Advising a price promotion plan for Culinarian cookware
Culinarian is a strong brand that is ready for a successful 2007. We have reviewed the marketing mix of push vs. pull tactics, compared them to the industry, and examined past performance in this area. Most importantly, we have examined 2004’s price promotion and drawn conclusions that have allowed us to make recommendations for this coming year. Outlined below are our findings, with accompanying appendixes.
Culinarian uses an acceptable blend of push and pull tactics; they primarily utilize push for their premium cookware products. This is advantageous for Culinarian because the majority (55%) of consumers with income greater than $75,000 would be more likely to shop for cookware at stores with attractive displays or informed staff. Only 10% would respond to multimedia advertising while 20% would respond to a sale (Appendix 1). According to these results, the majority of the market would respond to measures affected by push tactics (displays and informed sales staff). Culinarian implements a push strategy by having sales visits (12 per year versus competitors’ 6 visits per year), having a higher retail margin for its products (52% versus competitors’ 48%), and using an incentive program for retail clerks. These factors create more informed retailers and incentivize retailers to create Culinarian displays and sell Culinarian products. Culinarian’s limited pull tactics remain relatively ineffective. These involve a higher than average advertising expenditure (4% of sales versus 3% of premium competitors) and the lowest brand awareness for the high income target market. They should not focus so much on this tactic, as a low proportion of the target market is responsive to it. Price promotions are beneficial to a pull strategy because a significant proportion of the market would be motivated to buy cookware if on sale. After reviewing the 2004 price promotion, there are two key variables that determine its success and profitability. The first is the expected number of units sold for the 2004 year. The consultants were very optimistic when projecting 119,000 sales of CX1 after only 78,000 units were sold the previous year. On the other end of the spectrum, Victoria Brown, senior sales manager, believed that sales should be 24% below 2003 numbers because of the January and February units’ slump. This would net just fewer than 60,000 sales in 2004 (Appendix 2). The second variable is variable cost, which has wide disparity between the consultants and Mrs. Brown. The consultants included higher variable costs than Brown ($52.05 vs. $38.64 per unit) who incorporated only labor and raw materials in her accounting (Appendix 3). This leads to less profitability and, ultimately, a negative return of $-469,489 thousands as a result of the promotion in the consultant’s analysis. Brown on her side calculated an increase in revenue of about $2.4 million (Appendix 4).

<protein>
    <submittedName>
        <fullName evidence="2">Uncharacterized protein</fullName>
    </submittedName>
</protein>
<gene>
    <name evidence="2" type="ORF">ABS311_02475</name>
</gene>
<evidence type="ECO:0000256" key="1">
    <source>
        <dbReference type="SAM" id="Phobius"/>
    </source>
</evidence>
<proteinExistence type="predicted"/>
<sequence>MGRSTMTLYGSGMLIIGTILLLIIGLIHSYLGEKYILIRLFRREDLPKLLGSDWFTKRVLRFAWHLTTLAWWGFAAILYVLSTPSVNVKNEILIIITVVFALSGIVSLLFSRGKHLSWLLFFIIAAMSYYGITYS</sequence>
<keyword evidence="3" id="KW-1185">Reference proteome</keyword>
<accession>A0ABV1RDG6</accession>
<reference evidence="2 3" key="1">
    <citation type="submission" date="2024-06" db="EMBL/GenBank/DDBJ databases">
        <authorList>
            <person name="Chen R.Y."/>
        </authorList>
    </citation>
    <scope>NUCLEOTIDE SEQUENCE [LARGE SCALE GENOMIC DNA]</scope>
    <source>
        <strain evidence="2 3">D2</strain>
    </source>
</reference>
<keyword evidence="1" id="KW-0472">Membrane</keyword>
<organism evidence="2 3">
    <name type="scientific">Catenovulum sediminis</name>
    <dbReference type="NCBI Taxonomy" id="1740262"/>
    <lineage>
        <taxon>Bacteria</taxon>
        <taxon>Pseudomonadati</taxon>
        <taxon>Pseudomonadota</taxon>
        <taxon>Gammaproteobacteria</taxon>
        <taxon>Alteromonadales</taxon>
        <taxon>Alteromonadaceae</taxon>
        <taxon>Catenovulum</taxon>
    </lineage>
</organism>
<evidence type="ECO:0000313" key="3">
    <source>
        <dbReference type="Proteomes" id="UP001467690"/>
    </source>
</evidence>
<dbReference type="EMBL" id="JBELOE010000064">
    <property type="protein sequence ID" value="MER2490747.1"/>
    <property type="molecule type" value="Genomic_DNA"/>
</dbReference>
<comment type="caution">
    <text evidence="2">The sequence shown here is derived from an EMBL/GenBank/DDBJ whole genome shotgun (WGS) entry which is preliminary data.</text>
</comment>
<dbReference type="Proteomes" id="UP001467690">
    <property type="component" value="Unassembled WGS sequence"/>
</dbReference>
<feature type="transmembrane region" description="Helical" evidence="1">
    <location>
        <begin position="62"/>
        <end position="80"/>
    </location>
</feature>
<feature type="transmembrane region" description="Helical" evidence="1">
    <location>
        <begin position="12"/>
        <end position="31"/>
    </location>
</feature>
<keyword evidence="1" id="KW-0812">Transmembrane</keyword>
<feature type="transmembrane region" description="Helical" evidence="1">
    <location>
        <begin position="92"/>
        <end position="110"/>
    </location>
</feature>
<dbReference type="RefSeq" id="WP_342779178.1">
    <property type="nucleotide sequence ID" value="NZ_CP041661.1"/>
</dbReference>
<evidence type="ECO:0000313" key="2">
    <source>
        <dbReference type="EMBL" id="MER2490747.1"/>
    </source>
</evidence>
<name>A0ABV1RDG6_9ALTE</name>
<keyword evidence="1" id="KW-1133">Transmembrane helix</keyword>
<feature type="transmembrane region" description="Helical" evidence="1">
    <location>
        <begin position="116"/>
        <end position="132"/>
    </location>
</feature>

Our own analysis of the 2004 promotion incorporates a more realistic function of projected unit sales and variable cost. Rather than determine a growth rate for 2004, a sales estimate was determined by using the percentage of sales by month from 2005. Knowing the units sold in January 2004 without the promotion, sales were estimated at an average of 23.3% for March through May in relation to the full year. This creates a realistic projection of 99,800 sales of CX1 (Appendix 5). We also made the assumption that variable costs mirrored that of Mrs. Brown’s analysis. Another key factor taken into account for the profitability of the CX1 promotion is the cannibalization it might have caused. DX1 is the closest Culinary Cookware competitor and the effect of the promotions cannibalization is a real threat. However, judging its exact effect can become subjective so we performed a worst case scenario (Appendix 6). Due to the year over year growth...
Please join StudyMode to read the full document